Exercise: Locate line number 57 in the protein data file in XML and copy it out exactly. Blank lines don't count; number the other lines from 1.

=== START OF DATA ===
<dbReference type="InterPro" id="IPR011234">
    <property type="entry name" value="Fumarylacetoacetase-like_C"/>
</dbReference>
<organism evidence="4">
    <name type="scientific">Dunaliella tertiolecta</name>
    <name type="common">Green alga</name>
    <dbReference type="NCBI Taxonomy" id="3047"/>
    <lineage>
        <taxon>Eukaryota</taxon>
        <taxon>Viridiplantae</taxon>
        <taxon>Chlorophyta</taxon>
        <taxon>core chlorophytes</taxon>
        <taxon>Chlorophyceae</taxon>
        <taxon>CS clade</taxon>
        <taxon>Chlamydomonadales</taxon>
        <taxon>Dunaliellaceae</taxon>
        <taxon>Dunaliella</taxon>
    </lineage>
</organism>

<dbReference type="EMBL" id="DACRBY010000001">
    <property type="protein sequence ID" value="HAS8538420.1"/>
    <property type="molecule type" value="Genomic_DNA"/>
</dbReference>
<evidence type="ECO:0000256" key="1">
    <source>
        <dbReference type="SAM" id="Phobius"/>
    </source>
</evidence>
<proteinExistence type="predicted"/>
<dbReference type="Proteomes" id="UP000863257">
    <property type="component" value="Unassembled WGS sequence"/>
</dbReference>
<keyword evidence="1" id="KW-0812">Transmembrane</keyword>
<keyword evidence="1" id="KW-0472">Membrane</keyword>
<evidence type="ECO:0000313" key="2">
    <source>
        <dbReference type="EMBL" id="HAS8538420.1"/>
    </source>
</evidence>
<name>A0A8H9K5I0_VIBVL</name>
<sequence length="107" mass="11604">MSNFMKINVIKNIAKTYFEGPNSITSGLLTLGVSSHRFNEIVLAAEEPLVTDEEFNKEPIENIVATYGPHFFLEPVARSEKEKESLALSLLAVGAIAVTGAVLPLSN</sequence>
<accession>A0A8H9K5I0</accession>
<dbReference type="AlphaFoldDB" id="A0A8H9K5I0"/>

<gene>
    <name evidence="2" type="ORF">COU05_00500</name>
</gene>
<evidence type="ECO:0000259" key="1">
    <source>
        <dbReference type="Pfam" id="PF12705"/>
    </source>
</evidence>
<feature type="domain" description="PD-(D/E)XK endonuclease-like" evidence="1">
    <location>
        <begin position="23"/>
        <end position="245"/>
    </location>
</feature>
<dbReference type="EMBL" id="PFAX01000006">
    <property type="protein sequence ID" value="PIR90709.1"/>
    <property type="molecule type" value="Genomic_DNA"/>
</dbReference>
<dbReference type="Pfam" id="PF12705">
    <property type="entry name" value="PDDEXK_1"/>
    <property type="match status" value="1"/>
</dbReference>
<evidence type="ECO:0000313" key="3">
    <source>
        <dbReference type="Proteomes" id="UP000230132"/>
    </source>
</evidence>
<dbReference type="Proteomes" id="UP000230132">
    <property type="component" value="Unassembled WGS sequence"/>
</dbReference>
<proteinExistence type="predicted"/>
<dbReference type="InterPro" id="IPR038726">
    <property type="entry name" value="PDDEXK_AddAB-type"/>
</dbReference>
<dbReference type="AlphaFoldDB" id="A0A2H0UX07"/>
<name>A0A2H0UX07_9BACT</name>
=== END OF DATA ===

</feature>